You can’t make a patch contribution to a project without granting copyright in some form. If your employer owns the copyright, you grant the copyright on their behalf whether you contribute from your personal email or from their corporate email. However, if you make an individual contribution from your personal email, and the licence seeks to bind patents reading on the contribution, how do we know whether you’re granting only the patents you individually own or those of your employer. This is the uncertainty OpenStack wants resolving for the Apache-2.0 licence.
Why not use something else than the email address for that purpose? For example, instead of “John Smith “, using “John Smith (Big Corp Inc.) “? That would decouple the legal aspect (making agency on behalf of the company explicit) from the technical issues (which address allows you to send proper patches, is more durable, etc).
> Why not use something else than the email address for that purpose?
I’m afraid its a legal reason. The DCO uses a common law technique called agency by which a person can act on behalf of an entity like a corporation:
To create agency for the DCO, there must be a “sign of authority” for it to work; just saying I’m X and I work for Y isn’t enough. However, using a corporate email as a developer is such a sign of authority. There are obviously others, but none that doesn’t require an extra step which would defeat the purpose of keeping within the current DCO process.
Damn, the comment system ate the email addresses. I meant moving from “John Smith [john.smith at bigcorp.com]” to “John Smith (Big Corp Inc.) [jsmith at otherdomain.example]” (please mentally substitute less than and greater than signs).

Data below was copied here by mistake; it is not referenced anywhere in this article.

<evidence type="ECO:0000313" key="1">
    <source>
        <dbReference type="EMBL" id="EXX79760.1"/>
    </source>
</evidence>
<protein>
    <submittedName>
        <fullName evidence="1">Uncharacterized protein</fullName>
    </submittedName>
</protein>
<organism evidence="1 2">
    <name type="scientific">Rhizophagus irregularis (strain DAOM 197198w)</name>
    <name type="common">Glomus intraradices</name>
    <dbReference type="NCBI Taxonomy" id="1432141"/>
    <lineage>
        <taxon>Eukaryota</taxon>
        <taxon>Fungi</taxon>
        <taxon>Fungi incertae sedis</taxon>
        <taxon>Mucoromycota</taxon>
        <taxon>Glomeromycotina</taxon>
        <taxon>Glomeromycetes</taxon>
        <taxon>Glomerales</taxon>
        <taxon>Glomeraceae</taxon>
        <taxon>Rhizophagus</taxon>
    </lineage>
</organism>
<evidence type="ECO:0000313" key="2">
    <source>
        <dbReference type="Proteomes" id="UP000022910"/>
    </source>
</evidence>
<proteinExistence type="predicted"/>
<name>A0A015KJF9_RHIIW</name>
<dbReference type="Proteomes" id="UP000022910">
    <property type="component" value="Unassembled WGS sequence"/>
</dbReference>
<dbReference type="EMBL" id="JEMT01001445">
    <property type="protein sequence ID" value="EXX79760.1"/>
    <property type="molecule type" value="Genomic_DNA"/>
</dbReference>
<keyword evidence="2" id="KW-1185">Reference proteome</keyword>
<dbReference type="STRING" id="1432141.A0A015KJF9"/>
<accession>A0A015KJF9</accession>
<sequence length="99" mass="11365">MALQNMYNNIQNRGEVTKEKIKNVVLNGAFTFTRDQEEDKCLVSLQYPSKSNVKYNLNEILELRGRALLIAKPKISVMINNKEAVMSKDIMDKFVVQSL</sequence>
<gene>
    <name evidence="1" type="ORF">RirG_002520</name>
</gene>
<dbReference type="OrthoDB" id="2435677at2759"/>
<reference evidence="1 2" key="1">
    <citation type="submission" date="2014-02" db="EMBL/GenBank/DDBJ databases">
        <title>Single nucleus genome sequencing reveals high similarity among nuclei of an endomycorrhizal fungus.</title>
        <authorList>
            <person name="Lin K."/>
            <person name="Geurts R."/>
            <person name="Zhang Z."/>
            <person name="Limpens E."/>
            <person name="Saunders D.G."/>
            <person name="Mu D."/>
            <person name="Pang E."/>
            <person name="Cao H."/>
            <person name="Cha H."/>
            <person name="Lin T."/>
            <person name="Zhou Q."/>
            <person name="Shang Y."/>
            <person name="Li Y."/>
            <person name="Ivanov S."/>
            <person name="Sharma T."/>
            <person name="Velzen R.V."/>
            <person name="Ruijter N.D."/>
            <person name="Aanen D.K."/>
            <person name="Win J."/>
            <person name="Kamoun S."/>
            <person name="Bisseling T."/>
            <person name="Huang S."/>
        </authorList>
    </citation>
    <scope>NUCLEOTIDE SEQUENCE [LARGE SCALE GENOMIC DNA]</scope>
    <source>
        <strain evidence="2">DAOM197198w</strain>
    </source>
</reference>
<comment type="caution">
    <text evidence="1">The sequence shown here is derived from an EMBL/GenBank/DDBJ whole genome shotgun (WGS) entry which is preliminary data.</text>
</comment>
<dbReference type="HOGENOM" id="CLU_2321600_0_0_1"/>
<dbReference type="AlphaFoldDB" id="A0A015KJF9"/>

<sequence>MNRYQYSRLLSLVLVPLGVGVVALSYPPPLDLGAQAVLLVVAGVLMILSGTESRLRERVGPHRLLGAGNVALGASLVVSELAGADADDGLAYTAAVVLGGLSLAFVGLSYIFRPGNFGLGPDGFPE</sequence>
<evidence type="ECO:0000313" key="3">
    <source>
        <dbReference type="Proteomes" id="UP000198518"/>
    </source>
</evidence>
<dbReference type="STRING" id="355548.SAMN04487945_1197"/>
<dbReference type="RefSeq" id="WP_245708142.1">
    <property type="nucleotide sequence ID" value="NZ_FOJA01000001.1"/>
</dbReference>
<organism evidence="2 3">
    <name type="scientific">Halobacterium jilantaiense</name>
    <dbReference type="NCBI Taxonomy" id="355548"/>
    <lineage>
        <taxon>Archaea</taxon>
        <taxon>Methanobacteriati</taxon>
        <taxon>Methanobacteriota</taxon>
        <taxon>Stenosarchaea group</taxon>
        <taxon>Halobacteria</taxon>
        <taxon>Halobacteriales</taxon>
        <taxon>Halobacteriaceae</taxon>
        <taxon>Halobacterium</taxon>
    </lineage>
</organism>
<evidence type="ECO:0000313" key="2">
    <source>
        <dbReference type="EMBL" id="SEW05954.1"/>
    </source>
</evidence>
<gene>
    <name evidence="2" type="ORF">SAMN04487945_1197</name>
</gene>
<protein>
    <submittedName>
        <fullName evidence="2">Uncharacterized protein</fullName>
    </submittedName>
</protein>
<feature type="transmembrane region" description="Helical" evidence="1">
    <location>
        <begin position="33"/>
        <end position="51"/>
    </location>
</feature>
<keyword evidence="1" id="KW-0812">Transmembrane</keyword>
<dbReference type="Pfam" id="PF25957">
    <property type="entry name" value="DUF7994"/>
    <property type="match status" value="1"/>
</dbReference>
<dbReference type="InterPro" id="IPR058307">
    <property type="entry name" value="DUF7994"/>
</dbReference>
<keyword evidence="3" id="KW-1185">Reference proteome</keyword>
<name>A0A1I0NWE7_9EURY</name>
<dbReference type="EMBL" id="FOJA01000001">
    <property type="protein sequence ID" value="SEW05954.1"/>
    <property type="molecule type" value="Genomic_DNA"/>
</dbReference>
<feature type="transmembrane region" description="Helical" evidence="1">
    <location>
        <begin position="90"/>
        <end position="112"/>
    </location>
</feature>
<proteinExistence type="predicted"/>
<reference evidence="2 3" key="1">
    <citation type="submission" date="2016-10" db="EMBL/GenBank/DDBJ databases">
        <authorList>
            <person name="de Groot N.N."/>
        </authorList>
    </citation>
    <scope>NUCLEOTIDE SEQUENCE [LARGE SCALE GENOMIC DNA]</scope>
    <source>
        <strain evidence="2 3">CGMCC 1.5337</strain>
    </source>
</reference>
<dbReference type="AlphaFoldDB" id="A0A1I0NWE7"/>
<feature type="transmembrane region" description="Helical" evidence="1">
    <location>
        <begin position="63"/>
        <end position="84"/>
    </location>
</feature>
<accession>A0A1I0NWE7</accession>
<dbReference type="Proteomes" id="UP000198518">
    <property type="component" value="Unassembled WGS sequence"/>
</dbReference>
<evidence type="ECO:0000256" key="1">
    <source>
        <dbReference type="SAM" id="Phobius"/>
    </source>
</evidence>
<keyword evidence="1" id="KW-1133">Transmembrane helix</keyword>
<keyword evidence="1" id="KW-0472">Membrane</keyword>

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One thing this document does not state is to whom the patent rights are granted (all the users of the software to which the code was contributed? all the users of the code, as long as the code is not relicensed? all the users of the code, as long as they abide by the license? all the users of the code, in any project?)
Once that is made clear, it may also make sense to add something saying that suing the company that made the contribution could result in the patent rights terminating, and the company contributing the code reserves the right to use the patents in a counter-suit.
That way companies which are reluctant to give up the defensive value of their patents can still pledge that their technology is free to use for certain people, on good behaviour, while allowing those companies to keep using their patents as a shield in case they get attacked.
> One thing this document does not state is to whom the patent rights are granted (all the users of the software to which the code was contributed? all the users of the code, as long as the code is not relicensed? all the users of the code, as long as they abide by the license? all the users of the code, in any project?)
It doesn’t state this deliberately. The DCO is silent on the terms of the licence because its designed to be a contribution process, not a licence in itself. So the DCO only works in combination with an Open Source licence, and the terms of that licence govern what (if any) patent rights go with the project. The pledge is merely designed to clarify that a corporate contribution to a licence which entails patent rights can be made under the DCO.